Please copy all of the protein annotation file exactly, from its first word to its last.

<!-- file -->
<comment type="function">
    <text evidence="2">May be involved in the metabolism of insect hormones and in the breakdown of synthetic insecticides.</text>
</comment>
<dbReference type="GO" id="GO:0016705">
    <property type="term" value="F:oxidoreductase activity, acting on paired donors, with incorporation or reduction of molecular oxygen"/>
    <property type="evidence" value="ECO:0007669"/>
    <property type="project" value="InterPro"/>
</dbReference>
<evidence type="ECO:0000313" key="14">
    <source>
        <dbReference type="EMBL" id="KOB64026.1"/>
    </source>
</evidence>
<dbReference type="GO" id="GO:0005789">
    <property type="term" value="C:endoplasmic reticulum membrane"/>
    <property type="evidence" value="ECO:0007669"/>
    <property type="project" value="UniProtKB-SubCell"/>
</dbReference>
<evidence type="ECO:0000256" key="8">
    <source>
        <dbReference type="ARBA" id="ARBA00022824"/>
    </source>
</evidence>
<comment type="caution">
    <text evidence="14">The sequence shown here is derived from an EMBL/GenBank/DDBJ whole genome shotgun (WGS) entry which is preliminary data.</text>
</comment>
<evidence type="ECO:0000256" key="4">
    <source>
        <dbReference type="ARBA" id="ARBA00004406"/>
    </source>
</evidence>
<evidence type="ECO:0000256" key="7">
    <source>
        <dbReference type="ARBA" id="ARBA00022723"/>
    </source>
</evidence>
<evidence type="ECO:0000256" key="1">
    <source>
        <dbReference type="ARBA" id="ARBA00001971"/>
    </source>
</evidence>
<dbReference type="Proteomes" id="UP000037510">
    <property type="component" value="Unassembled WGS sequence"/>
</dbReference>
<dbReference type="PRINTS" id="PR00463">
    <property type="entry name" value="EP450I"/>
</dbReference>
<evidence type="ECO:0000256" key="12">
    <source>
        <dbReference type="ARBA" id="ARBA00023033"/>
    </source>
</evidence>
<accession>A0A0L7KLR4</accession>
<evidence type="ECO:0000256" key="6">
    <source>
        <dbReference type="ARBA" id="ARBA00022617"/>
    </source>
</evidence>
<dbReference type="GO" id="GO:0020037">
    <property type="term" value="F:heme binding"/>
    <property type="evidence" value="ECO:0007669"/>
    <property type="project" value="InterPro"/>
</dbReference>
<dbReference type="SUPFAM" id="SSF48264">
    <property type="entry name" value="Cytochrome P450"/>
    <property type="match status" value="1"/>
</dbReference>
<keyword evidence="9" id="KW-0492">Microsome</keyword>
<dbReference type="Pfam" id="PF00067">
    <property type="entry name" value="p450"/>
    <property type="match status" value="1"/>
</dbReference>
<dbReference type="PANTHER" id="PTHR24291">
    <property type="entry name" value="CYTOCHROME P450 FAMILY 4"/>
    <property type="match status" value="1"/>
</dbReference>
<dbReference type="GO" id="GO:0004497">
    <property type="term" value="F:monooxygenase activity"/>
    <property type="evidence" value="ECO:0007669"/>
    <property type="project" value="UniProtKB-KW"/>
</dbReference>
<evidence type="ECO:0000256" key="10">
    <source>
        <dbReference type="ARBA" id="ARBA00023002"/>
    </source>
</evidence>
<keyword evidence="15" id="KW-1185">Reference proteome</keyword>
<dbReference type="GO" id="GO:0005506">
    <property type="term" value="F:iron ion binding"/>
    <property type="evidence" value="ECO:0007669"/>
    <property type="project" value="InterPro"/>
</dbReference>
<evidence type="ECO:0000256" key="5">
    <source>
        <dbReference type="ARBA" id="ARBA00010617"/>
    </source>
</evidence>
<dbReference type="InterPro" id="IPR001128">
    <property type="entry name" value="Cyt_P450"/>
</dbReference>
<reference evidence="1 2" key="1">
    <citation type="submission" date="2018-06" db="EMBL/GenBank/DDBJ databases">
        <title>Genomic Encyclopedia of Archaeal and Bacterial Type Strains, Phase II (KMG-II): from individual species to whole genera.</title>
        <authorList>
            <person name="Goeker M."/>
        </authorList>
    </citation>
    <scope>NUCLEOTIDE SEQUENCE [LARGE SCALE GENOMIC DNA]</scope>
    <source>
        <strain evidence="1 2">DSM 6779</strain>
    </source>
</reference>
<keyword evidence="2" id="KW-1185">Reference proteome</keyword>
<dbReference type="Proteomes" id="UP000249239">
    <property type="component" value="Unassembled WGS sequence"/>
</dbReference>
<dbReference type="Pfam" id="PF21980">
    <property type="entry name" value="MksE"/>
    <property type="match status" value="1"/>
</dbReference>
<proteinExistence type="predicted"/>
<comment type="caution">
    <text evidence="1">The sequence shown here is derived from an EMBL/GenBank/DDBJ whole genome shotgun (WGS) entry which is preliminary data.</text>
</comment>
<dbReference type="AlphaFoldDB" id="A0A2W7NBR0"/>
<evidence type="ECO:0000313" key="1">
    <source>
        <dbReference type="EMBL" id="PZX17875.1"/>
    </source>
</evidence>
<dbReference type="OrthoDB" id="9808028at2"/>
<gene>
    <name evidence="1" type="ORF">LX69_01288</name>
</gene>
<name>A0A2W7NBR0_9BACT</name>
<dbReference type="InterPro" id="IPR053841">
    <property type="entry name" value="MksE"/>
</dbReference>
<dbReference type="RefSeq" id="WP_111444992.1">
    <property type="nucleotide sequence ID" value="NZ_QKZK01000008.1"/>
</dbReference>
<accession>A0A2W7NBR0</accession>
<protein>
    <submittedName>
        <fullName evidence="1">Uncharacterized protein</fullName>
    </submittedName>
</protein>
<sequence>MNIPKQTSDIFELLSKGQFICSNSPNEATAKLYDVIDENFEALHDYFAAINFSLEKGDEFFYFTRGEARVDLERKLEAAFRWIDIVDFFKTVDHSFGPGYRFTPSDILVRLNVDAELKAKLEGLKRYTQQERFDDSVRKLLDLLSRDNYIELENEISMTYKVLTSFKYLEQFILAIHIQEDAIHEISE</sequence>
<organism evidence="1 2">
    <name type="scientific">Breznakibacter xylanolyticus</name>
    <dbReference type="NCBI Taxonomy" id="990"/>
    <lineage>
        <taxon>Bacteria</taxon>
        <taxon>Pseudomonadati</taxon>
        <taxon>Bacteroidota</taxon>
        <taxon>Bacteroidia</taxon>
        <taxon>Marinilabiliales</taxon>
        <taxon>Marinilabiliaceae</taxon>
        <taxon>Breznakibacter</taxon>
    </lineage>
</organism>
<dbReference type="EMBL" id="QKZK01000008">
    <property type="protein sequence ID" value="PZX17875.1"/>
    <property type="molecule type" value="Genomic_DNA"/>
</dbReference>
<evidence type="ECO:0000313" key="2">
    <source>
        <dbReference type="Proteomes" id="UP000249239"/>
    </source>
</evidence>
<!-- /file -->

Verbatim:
<comment type="function">
    <text evidence="2">May be involved in the metabolism of insect hormones and in the breakdown of synthetic insecticides.</text>
</comment>
<dbReference type="GO" id="GO:0016705">
    <property type="term" value="F:oxidoreductase activity, acting on paired donors, with incorporation or reduction of molecular oxygen"/>
    <property type="evidence" value="ECO:0007669"/>
    <property type="project" value="InterPro"/>
</dbReference>
<evidence type="ECO:0000313" key="14">
    <source>
        <dbReference type="EMBL" id="KOB64026.1"/>
    </source>
</evidence>
<dbReference type="GO" id="GO:0005789">
    <property type="term" value="C:endoplasmic reticulum membrane"/>
    <property type="evidence" value="ECO:0007669"/>
    <property type="project" value="UniProtKB-SubCell"/>
</dbReference>
<evidence type="ECO:0000256" key="8">
    <source>
        <dbReference type="ARBA" id="ARBA00022824"/>
    </source>
</evidence>
<comment type="caution">
    <text evidence="14">The sequence shown here is derived from an EMBL/GenBank/DDBJ whole genome shotgun (WGS) entry which is preliminary data.</text>
</comment>
<evidence type="ECO:0000256" key="4">
    <source>
        <dbReference type="ARBA" id="ARBA00004406"/>
    </source>
</evidence>
<evidence type="ECO:0000256" key="7">
    <source>
        <dbReference type="ARBA" id="ARBA00022723"/>
    </source>
</evidence>
<evidence type="ECO:0000256" key="1">
    <source>
        <dbReference type="ARBA" id="ARBA00001971"/>
    </source>
</evidence>
<dbReference type="Proteomes" id="UP000037510">
    <property type="component" value="Unassembled WGS sequence"/>
</dbReference>
<dbReference type="PRINTS" id="PR00463">
    <property type="entry name" value="EP450I"/>
</dbReference>
<evidence type="ECO:0000256" key="12">
    <source>
        <dbReference type="ARBA" id="ARBA00023033"/>
    </source>
</evidence>
<accession>A0A0L7KLR4</accession>
<evidence type="ECO:0000256" key="6">
    <source>
        <dbReference type="ARBA" id="ARBA00022617"/>
    </source>
</evidence>
<dbReference type="GO" id="GO:0020037">
    <property type="term" value="F:heme binding"/>
    <property type="evidence" value="ECO:0007669"/>
    <property type="project" value="InterPro"/>
</dbReference>
<dbReference type="SUPFAM" id="SSF48264">
    <property type="entry name" value="Cytochrome P450"/>
    <property type="match status" value="1"/>
</dbReference>
<keyword evidence="9" id="KW-0492">Microsome</keyword>
<dbReference type="Pfam" id="PF00067">
    <property type="entry name" value="p450"/>
    <property type="match status" value="1"/>
</dbReference>
<dbReference type="PANTHER" id="PTHR24291">
    <property type="entry name" value="CYTOCHROME P450 FAMILY 4"/>
    <property type="match status" value="1"/>
</dbReference>
<dbReference type="GO" id="GO:0004497">
    <property type="term" value="F:monooxygenase activity"/>
    <property type="evidence" value="ECO:0007669"/>
    <property type="project" value="UniProtKB-KW"/>
</dbReference>
<evidence type="ECO:0000256" key="10">
    <source>
        <dbReference type="ARBA" id="ARBA00023002"/>
    </source>
</evidence>
<keyword evidence="15" id="KW-1185">Reference proteome</keyword>
<dbReference type="GO" id="GO:0005506">
    <property type="term" value="F:iron ion binding"/>
    <property type="evidence" value="ECO:0007669"/>
    <property type="project" value="InterPro"/>
</dbReference>
<evidence type="ECO:0000256" key="5">
    <source>
        <dbReference type="ARBA" id="ARBA00010617"/>
    </source>
</evidence>
<dbReference type="InterPro" id="IPR001128">
    <property type="entry name" value="Cyt_P450"/>
</dbReference>
<reference evidence="1 2" key="1">
    <citation type="submission" date="2018-06" db="EMBL/GenBank/DDBJ databases">
        <title>Genomic Encyclopedia of Archaeal and Bacterial Type Strains, Phase II (KMG-II): from individual species to whole genera.</title>
        <authorList>
            <person name="Goeker M."/>
        </authorList>
    </citation>
    <scope>NUCLEOTIDE SEQUENCE [LARGE SCALE GENOMIC DNA]</scope>
    <source>
        <strain evidence="1 2">DSM 6779</strain>
    </source>
</reference>
<keyword evidence="2" id="KW-1185">Reference proteome</keyword>
<dbReference type="Proteomes" id="UP000249239">
    <property type="component" value="Unassembled WGS sequence"/>
</dbReference>
<dbReference type="Pfam" id="PF21980">
    <property type="entry name" value="MksE"/>
    <property type="match status" value="1"/>
</dbReference>
<proteinExistence type="predicted"/>
<comment type="caution">
    <text evidence="1">The sequence shown here is derived from an EMBL/GenBank/DDBJ whole genome shotgun (WGS) entry which is preliminary data.</text>
</comment>
<dbReference type="AlphaFoldDB" id="A0A2W7NBR0"/>
<evidence type="ECO:0000313" key="1">
    <source>
        <dbReference type="EMBL" id="PZX17875.1"/>
    </source>
</evidence>
<dbReference type="OrthoDB" id="9808028at2"/>
<gene>
    <name evidence="1" type="ORF">LX69_01288</name>
</gene>
<name>A0A2W7NBR0_9BACT</name>
<dbReference type="InterPro" id="IPR053841">
    <property type="entry name" value="MksE"/>
</dbReference>
<dbReference type="RefSeq" id="WP_111444992.1">
    <property type="nucleotide sequence ID" value="NZ_QKZK01000008.1"/>
</dbReference>
<accession>A0A2W7NBR0</accession>
<protein>
    <submittedName>
        <fullName evidence="1">Uncharacterized protein</fullName>
    </submittedName>
</protein>
<sequence>MNIPKQTSDIFELLSKGQFICSNSPNEATAKLYDVIDENFEALHDYFAAINFSLEKGDEFFYFTRGEARVDLERKLEAAFRWIDIVDFFKTVDHSFGPGYRFTPSDILVRLNVDAELKAKLEGLKRYTQQERFDDSVRKLLDLLSRDNYIELENEISMTYKVLTSFKYLEQFILAIHIQEDAIHEISE</sequence>
<organism evidence="1 2">
    <name type="scientific">Breznakibacter xylanolyticus</name>
    <dbReference type="NCBI Taxonomy" id="990"/>
    <lineage>
        <taxon>Bacteria</taxon>
        <taxon>Pseudomonadati</taxon>
        <taxon>Bacteroidota</taxon>
        <taxon>Bacteroidia</taxon>
        <taxon>Marinilabiliales</taxon>
        <taxon>Marinilabiliaceae</taxon>
        <taxon>Breznakibacter</taxon>
    </lineage>
</organism>
<dbReference type="EMBL" id="QKZK01000008">
    <property type="protein sequence ID" value="PZX17875.1"/>
    <property type="molecule type" value="Genomic_DNA"/>
</dbReference>
<evidence type="ECO:0000313" key="2">
    <source>
        <dbReference type="Proteomes" id="UP000249239"/>
    </source>
</evidence>